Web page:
Real-Time Clock Adds Accurate Timekeeping to Microcontroller System

Abstract: The MAXQ610 microcontroller does not include a battery-backed real-time clock (RTC), but the flexibility of the 1-Wire® network makes it straightforward to add a DS1904 RTC iButton® to any MAXQ610-based application. Communicating with the DS1904, setting the clock and control values, and converting time values to and from a raw seconds count are all well within the capabilities of the MAXQ610, even when using assembly language. This application note explains how to add RTC functionality to a MAXQ610-based application. Demonstration code for implementing this application is shown. The principles and techniques in this article apply equally well to any other MAXQ®-based microcontroller that has general-purpose I/O (GPIO) pins capable of driving the 1-Wire communications protocol.

A similar version of this article appeared in the March 1, 2012 issue of Chip Design magazine.


Many microcontrollers include timer circuits, but only a few include a battery-backed real-time clock (RTC). Yet many applications require an RTC, which you can easily add by using a 1-Wire network. This article explains how to add an RTC that supports the 1-Wire protocol to a microcontroller-based system. The necessary code is included. It explains principles and techniques that apply equally well to any microcontroller whose general-purpose I/O (GPIO) pins are capable of driving the 1-Wire communications protocol.

Design Goals

This demonstration shows how to implement methods for performing the following operations using the 1-Wire interface:
  • Read the 64-bit ROM ID of the selected RTC
  • Start and stop the RTC
  • Read the current value of the RTC
  • Set the RTC to a new value
The demo will also display the current RTC value in a readable format, i.e., convert from raw seconds to a year/month/day/time format. It will allow the user to modify the clock value by incrementing the various converted values (e.g., year, month, day) rather than calculating and entering a new value for the seconds.
As for any application that stores a count of seconds for the date/time value, we must choose a zero baseline. For this application, that baseline is January 1, 2000, at 12:00:00 AM, for which the raw seconds count is zero (00000000h).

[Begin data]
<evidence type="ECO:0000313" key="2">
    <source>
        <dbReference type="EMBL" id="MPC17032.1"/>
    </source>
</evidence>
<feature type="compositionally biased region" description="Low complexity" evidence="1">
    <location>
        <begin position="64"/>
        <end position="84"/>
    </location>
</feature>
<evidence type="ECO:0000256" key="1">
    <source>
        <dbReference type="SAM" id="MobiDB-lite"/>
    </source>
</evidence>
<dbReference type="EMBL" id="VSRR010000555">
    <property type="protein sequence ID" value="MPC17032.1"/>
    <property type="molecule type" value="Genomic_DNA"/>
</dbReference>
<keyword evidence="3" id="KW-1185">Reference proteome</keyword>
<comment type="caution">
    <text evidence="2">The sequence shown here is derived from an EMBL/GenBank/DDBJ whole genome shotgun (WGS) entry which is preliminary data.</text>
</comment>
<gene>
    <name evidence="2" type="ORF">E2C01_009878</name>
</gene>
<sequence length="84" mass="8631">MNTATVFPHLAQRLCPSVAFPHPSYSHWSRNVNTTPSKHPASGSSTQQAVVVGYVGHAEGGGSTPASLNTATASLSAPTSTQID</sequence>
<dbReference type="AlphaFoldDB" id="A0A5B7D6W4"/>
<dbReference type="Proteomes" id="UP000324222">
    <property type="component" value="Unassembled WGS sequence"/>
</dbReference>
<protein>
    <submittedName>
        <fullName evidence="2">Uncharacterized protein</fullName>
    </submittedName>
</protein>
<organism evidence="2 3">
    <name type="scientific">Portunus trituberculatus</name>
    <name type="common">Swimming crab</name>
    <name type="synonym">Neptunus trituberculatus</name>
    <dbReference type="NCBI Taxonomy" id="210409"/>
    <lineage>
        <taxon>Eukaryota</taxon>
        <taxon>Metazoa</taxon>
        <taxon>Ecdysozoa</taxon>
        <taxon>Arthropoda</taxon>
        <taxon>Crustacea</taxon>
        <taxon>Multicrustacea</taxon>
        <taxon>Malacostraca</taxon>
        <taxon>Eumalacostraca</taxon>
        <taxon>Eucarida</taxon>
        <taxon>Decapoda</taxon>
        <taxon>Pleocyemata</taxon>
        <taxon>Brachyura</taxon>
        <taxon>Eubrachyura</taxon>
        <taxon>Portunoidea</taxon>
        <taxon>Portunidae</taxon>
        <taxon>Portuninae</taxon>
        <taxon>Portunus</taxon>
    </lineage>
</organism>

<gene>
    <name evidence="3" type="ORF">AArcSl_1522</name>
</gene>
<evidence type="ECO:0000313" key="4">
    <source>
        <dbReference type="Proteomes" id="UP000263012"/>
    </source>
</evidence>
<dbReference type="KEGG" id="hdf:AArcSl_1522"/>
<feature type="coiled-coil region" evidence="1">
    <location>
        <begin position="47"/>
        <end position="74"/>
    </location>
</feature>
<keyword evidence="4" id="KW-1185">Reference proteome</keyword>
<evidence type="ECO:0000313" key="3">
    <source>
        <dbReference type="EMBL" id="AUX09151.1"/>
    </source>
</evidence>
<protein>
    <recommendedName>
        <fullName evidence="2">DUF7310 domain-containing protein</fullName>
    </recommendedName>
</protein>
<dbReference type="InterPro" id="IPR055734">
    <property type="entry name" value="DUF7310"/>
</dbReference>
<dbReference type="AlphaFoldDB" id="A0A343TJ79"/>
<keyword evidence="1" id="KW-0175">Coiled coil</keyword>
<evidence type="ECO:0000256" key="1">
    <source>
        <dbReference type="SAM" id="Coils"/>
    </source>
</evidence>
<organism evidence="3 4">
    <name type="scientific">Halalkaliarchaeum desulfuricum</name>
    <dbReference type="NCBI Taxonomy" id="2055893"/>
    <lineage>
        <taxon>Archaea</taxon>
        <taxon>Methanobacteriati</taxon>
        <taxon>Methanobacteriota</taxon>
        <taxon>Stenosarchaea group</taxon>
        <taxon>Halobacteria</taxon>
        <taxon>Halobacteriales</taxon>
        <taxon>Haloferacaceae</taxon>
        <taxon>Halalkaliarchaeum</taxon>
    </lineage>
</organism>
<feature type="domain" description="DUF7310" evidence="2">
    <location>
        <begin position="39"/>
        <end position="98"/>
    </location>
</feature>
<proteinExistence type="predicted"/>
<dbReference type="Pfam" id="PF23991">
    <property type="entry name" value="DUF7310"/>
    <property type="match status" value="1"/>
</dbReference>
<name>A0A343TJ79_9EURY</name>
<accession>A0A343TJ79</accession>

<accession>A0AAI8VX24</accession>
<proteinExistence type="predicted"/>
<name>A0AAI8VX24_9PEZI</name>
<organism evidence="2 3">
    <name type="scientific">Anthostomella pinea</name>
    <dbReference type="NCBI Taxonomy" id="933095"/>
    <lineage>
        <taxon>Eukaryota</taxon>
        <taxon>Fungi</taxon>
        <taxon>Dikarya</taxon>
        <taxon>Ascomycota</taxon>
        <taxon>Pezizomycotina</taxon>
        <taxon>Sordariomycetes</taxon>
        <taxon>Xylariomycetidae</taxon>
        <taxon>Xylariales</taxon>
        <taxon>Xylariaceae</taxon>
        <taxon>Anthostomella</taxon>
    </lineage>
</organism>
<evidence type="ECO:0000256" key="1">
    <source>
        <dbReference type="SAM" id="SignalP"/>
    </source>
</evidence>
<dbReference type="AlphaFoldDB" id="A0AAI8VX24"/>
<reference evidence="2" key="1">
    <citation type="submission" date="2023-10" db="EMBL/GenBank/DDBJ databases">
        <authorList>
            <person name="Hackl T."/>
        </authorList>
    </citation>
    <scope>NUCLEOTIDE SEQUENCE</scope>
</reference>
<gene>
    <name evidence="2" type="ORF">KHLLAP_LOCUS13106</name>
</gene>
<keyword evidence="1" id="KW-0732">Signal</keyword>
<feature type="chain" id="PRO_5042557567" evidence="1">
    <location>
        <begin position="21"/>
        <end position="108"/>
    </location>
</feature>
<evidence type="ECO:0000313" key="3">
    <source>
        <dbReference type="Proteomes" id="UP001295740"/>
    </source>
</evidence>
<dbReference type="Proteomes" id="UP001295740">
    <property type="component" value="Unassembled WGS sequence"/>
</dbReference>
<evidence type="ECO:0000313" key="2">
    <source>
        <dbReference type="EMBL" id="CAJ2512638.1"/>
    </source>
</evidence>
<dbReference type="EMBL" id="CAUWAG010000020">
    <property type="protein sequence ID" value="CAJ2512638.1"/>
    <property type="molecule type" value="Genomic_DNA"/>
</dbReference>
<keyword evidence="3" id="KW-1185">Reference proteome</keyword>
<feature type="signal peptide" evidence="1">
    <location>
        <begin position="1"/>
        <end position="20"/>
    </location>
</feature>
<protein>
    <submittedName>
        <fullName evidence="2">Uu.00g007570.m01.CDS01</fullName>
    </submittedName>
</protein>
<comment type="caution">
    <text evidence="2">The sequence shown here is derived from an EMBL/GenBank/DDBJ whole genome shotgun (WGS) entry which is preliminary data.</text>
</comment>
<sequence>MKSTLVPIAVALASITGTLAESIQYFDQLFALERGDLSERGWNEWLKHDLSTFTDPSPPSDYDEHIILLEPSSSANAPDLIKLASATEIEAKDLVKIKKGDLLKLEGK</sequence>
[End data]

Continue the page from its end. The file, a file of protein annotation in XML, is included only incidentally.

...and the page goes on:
System Setup

The 1-Wire interface is fundamental to this article. It lets you add an RTC that supports the 1-Wire protocol to any microcontroller. The DS1904 RTC iButton® will be used in this example. This application uses the MAXQ610 microcontroller because it can easily communicate with an RTC, set clock and control values, and convert between raw seconds and the corresponding calendar date, even when using assembly language.
The low-power MAXQ610 is well-suited for portable applications, but it lacks a battery-backed RTC. You can, however, connect this microcontroller to a dedicated RTC by using one of its GPIO pins. Demonstration code for the microcontroller has been written using the assembly-based MAX-IDE environment. It is designed to run on the Maxim evaluation (EV) kit, MAXQ610-KIT. Source code, project files, and additional documentation are all available for download.

Running the Application

You need the following hardware to run the demonstration code:
  • MAXQ610-KIT EV kit
  • 5VDC power supply
  • Serial-to-JTAG or USB-to-JTAG interface board
  • JTAG programming cable (2 × 5 ribbon cable with 0.100in. pin connectors)
  • Straight-through DB9 serial-interface cable
  • PC with available COM port or USB-to-serial adapter
  • DS1904L-F5# RTC iButton
  • DS9094F+ through-hole-mount iButton clip
The code runs on the MAXQ610 EV kit. An iButton clip (DS9094F+) is installed in the prototyping area and a DS1904L-F5# RTC iButton inserted in the iButton clip. Connections are then made from the iButton clip:
  • Connect the GROUND pin of the iButton clip (the pin labeled "+" on the top side of the clip that contacts the back/unlabeled side of the DS1904) to one of the GND test points on the MAXQ610 EV kit.
  • Connect the DATA pin of the iButton clip (the pin on the inside of the clip that contacts the front/labeled side of the DS1904) to port pin P2.0 (header pin P3.1) on the MAXQ610 EV kit.
You also need the following software:
  • MAX-IDE assembly language development environment for a MAXQ microcontroller
  • Microcontroller Tool Kit (MTK) or other terminal emulator with "dumb terminal" mode
The latest installation package and documentation for the MAX-IDE environment are available at our MAXQ RISC Microcontrollers page.
Data for the RTC is transferred serially over the 1-Wire protocol; only a single data lead and a ground return are required. This RTC contains a unique 64-bit ID, factory-lasered in ROM and an RTC/calendar implemented as a binary counter. It resides in a durable MicroCan package that resists dirt, moisture, and shock. This package can be mounted on almost any surface, including printed circuit boards (PCBs) and plastic key fobs. When operating, the RTC adds a calendar date, time and date stamp, stopwatch, hour meter, interval timer, and logbook function to any electronic device or embedded application that uses a microcontroller.
The RTC contains a 32-bit counter with 1-second resolution, which provides a range of approximately 136 years. All the hardware needed to keep the clock running, including the 32kHz crystal and a battery, are sealed inside. The resulting device has an operating life greater than 10 years, with clock accuracy of approximately ±2 minutes per month at a room temperature of +25°C. Operating mode (halted or running) and the value of the clock counter can be read or written using the 1-Wire interface.

Driving the 1-Wire Network

The 1-Wire interface provides power and communications over a single wire plus a single ground return. This means that a single port pin enables a microcontroller to communicate with a 1-Wire sensor. A variety of sensors and other components have been developed for operation on 1-Wire networks.